LONDON (Xinhua) – Researchers have developed a new approach that can boost our teeth’s natural ability to repair large cavities, reducing the need to use man-made cements or fillings, according to a study released Monday by King’s College London.
When large cavities are found in teeth, the usual treatment is mending them with man-made cements or fillings, such as calcium and silicon-based products. But these fillings are prone to infections and often need to be replaced a number of times, and as they are hard to disintegrate, the normal mineral level of the teeth is never completely restored.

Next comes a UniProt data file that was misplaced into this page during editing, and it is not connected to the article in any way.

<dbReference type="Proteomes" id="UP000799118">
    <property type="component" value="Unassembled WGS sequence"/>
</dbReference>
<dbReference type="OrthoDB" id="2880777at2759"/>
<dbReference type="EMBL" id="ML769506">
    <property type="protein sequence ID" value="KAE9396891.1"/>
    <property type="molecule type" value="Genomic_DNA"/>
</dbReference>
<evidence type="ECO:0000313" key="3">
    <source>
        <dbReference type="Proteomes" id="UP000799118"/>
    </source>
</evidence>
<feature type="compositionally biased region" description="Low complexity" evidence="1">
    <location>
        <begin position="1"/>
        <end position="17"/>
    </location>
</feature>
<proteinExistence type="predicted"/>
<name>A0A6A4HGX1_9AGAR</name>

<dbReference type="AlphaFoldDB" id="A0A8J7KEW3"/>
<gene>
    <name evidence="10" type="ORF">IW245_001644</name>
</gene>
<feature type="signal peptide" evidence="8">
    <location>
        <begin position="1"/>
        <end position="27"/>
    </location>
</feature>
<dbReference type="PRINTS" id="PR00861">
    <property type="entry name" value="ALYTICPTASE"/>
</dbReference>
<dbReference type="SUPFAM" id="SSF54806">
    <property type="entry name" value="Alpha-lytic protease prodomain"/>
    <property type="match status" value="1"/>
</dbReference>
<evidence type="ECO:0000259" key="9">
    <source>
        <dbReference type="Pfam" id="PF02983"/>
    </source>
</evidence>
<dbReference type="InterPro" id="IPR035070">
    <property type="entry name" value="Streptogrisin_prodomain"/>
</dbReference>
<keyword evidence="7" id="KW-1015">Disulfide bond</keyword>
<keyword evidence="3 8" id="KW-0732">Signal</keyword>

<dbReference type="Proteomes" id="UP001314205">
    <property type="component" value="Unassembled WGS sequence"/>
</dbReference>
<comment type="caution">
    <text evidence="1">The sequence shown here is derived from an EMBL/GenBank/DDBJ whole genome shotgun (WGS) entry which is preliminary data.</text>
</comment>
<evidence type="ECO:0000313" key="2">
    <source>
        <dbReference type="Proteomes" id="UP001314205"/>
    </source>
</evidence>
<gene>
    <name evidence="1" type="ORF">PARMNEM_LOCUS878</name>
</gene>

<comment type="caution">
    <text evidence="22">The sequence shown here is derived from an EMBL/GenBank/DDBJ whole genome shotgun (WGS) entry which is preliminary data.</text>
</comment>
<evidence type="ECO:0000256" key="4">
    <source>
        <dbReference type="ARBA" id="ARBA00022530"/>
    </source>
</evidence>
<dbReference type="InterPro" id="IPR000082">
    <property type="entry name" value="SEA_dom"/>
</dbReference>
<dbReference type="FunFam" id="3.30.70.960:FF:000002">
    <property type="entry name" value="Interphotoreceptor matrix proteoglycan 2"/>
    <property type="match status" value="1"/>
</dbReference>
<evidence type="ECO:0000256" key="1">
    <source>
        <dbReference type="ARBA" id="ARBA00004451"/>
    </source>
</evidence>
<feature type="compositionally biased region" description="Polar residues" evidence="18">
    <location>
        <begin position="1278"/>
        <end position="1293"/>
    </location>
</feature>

A team of researchers from King’s College London has found a way to stimulate the stem cells contained in the pulp of the tooth and generate new dentine – the mineralised material that protects the tooth – in large cavities. Thus doctors can replace the usual treatment with a more natural solution for patients.
The team used small molecules to stimulate the renewal of the stem cells. One of them is called Tideglusib, which has been used in clinical trials to treat neurological disorders including Alzheimer’s disease, according to the researchers.
Using a drug that has already been tested in clinical trials for Alzheimer’s disease provides “a real opportunity to get this dental treatment quickly into clinics,” said Professor Paul Sharpe, one of the authors of the study.